My remarks about how some Christians make Christianity into idol worship needs to be concluded.
The main issue to be tied up is whether the problem of idolatry could in principle be resolved if the would-be Christian is sincere enough in his faith and belief. Idolatrous worship is not a matter of sincerity. Sincerity is something that other people judge of one another. It most certainly is not something that one can ascertain of one's own belief with any hope of integrity: the motivation to appear good & righteous in one's own eyes is simply too overwhelming. The struggle to overcome doubts of one's own sincerity results in an oscillations between the extremes of an overweening piety and an overweening feeling of sinfulness.
The issue of sincerity can be rephrased as authenticity vs. inauthenticity. Or more colloquially as "real" Christianity vs. "fake" Christianity. Or in terminology found in the New Testament: uncircumcised Christians vs. circumcised Christians, and Christians of the spirit vs. Christians of the flesh.
Attempts to resolve the idolatry issue by an appeal to sincerity and "true" belief presumes a number of things. First that there is a difference between sincere and insincere belief. Both sincere and insincere belief are attitudes towards one's own belief. When a believer becomes anxious about his belief, he is no longer living and feeling from within his faith. It is the difference between loving someone and speaking of one's love. In becoming anxious about his faith, the believer is no longer consumed by faith and the putative object of his faith. The believer feels himself cut off, cast out, and most vulnerable to seeking the how & why of his faith and belief.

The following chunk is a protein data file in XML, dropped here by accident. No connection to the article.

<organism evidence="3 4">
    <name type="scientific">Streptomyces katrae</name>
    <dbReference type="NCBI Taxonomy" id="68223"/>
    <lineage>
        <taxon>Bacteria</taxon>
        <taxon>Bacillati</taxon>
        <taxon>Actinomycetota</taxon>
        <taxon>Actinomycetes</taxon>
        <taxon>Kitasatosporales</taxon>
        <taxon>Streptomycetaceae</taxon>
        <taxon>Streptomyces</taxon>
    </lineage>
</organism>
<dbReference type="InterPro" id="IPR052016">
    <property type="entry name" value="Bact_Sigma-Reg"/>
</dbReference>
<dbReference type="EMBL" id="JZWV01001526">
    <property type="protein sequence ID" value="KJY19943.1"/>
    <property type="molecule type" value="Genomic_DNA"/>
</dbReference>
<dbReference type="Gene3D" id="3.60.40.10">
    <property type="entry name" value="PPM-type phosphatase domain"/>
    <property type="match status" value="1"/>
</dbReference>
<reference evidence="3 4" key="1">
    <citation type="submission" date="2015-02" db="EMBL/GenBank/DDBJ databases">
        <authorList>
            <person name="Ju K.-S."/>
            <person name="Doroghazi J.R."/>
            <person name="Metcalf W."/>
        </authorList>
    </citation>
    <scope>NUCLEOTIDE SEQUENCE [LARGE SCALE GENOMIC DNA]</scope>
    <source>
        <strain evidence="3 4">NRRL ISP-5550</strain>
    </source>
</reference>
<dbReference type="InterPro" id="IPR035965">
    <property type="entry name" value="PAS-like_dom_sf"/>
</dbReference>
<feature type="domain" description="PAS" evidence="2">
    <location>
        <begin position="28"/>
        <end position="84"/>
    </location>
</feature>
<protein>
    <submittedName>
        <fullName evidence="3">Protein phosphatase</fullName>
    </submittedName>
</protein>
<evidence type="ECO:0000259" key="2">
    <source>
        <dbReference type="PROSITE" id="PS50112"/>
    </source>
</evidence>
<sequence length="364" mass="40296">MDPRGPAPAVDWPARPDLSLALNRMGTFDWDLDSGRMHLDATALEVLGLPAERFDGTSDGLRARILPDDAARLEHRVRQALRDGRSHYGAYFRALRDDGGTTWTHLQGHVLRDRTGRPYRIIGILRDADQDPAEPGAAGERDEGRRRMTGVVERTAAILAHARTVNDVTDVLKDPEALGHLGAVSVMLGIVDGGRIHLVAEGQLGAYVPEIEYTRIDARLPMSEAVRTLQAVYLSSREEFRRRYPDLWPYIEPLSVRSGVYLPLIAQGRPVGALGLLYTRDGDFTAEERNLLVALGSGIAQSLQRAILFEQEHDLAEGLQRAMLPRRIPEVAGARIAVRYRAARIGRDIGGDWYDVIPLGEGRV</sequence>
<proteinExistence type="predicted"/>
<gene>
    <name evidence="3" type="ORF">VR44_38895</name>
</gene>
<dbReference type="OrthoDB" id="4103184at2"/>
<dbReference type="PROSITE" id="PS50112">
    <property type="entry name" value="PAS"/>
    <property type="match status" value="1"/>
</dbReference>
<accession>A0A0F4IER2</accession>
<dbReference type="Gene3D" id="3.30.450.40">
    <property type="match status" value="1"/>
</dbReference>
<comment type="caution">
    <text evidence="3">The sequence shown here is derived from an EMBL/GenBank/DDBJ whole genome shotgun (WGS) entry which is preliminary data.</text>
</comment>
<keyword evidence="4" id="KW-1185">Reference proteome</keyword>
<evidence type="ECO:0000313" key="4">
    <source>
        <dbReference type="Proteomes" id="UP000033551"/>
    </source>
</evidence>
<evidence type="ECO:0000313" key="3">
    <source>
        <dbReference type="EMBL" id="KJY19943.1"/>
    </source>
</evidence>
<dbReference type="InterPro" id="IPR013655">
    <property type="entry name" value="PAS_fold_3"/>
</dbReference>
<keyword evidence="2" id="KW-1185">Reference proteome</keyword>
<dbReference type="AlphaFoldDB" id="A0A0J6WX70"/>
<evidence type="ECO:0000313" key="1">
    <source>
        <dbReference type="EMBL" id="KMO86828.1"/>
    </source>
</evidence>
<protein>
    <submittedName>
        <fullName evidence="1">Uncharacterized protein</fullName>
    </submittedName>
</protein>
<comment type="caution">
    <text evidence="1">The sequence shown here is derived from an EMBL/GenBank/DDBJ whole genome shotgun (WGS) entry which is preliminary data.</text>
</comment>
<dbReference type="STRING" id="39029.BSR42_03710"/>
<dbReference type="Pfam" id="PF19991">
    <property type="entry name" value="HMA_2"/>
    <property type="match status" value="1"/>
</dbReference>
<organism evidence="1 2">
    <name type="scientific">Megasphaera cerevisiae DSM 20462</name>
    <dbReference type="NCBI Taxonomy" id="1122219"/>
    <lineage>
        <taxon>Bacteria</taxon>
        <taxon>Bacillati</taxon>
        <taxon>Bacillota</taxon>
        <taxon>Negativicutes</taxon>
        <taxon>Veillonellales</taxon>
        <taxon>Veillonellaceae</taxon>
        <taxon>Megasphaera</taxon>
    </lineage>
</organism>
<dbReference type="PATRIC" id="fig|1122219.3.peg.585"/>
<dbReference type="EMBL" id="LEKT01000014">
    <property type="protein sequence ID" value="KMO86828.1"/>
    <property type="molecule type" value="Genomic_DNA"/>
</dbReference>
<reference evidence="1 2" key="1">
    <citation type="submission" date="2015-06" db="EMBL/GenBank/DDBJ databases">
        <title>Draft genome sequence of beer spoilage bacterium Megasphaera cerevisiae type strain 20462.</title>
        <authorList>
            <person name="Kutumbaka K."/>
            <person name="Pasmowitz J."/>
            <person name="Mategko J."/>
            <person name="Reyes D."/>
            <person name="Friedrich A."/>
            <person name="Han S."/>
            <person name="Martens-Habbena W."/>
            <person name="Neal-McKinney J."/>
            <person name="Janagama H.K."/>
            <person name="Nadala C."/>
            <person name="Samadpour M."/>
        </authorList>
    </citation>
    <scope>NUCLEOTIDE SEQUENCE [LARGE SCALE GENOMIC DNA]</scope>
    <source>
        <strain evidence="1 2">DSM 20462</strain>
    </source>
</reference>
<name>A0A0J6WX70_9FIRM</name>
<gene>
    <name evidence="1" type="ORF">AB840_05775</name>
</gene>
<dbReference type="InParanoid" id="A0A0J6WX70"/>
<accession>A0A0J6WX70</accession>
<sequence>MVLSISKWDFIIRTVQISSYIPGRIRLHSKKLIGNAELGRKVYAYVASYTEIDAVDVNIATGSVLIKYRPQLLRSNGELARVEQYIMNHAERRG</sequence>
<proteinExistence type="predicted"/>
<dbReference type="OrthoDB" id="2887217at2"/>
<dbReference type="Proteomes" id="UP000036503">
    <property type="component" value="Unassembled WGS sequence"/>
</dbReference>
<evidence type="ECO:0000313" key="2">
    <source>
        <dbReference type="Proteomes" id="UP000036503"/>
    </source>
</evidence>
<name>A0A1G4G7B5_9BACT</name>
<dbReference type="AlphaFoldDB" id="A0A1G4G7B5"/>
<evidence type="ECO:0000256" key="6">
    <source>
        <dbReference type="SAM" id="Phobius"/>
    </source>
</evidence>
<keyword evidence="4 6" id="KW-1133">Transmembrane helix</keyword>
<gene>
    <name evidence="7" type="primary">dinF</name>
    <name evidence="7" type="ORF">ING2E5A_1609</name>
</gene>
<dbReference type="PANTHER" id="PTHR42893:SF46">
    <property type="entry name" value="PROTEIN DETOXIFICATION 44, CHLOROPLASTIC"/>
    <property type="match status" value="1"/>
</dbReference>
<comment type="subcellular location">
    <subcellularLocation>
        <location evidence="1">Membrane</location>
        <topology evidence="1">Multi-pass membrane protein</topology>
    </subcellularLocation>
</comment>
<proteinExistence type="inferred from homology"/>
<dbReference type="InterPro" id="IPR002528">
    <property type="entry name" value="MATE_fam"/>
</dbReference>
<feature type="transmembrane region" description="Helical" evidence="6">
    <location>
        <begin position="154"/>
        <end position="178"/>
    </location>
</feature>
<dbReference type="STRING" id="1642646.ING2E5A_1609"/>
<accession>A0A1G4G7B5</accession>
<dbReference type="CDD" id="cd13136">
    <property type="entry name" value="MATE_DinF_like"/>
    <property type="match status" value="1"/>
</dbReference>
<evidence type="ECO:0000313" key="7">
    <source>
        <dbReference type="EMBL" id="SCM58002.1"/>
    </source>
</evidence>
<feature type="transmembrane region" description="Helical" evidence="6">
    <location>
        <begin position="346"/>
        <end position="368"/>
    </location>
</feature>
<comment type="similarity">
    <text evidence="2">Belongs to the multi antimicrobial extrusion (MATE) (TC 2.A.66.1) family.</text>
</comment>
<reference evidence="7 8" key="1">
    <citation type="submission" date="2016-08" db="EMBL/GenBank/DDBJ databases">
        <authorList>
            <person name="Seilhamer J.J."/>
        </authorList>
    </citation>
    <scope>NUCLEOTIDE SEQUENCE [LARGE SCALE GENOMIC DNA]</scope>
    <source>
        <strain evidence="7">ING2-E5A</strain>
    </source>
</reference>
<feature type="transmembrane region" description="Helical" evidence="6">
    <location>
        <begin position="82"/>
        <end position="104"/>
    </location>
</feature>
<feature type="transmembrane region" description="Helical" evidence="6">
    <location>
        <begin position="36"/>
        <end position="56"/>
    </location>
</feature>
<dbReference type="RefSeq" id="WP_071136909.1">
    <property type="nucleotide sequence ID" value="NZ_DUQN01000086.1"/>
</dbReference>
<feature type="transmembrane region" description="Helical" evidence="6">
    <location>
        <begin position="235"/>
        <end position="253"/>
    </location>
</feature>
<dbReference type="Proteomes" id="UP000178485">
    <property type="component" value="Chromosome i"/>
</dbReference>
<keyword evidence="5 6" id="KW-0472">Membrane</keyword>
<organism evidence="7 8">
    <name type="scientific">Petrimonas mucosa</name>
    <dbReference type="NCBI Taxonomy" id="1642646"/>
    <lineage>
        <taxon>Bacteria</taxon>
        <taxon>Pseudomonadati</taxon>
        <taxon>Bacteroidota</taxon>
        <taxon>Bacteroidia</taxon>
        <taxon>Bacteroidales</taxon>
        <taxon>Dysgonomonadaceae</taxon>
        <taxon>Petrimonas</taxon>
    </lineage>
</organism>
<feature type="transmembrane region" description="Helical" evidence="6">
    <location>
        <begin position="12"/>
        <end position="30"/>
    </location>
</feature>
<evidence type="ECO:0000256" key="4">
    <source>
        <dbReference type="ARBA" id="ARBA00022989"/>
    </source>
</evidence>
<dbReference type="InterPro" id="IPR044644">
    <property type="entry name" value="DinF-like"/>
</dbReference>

At such moments the believer faces a most insidious temptation: judging his faith by the standard of quietude: the less troubled the believer is by objections the greater the faith. Faith then becomes a means to self-diminution and a means of avoiding engagement with the world that the believer's creator-God spoke into existence.
The end result is that faith in God, in the literal veracity of the New Testament, in whatever, really, becomes a means to an end. God is no longer a person for such a one, God is a means to the end of spiritual quietude and avoiding engagement with God's creation. God is then loved not for who He is, but for what he has to give. The believer becomes a spoilt child of God: the believers love the fount of Creation for occasional blessings bestowed. Consequently, there is also fear lest this fount dries up. In religious language: God might turn His face away. With fear comes bargaining: one "believes" in God so that God would not take away blessings already bestowed. Such a one is no Christian, but a mere believer. He might as well be a new-ager, a follower of Asatru, scientology, or whatever, the criterion of "true faith" is not truth and integrity but the extent to which the belief-system is able to give peace and disengagement from all the unexpected events of the world around him. A believer loves the effect of his faith, not the professed object of his faith.
It also follows easily enough why idolatrous believers are prone to violence. Any questioning, any requirement for thought is a threat to the promised comforts of their spirituality. They eat not for enjoyment of food but for the absence of hunger that eating brings. For Freud, the difference between a neurotic and a psychotic is that the psychotic denies reality in toto, while the neurotic only denies a piece of reality. Whatever faith might have been, it is now a synonym for neurosis.
Honest Christians are in principle possible, but are short-lived creatures. When the moment of truth and crisis of faith comes, another cannot say. Before that moment comes, before the realization comes that faith is questionable, it is possible to speak of authentic faith, but an authentic believer cannot know that his faith in God is "authentic." Once he does, the sincerity of his faith disappears in a puff of questions and uncertainties.